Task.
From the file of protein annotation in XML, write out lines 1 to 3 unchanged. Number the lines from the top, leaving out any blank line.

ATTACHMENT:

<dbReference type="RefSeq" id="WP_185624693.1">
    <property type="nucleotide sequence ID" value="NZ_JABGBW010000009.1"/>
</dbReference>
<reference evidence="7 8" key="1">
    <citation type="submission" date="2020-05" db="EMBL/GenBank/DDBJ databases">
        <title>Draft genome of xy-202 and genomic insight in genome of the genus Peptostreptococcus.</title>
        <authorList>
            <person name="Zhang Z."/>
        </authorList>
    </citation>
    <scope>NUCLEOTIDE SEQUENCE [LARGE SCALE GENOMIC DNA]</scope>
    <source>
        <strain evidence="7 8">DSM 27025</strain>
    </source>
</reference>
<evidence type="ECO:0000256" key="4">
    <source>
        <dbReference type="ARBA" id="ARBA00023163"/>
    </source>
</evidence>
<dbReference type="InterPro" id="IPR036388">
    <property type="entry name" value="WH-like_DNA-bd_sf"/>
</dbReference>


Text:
<dbReference type="RefSeq" id="WP_185624693.1">
    <property type="nucleotide sequence ID" value="NZ_JABGBW010000009.1"/>
</dbReference>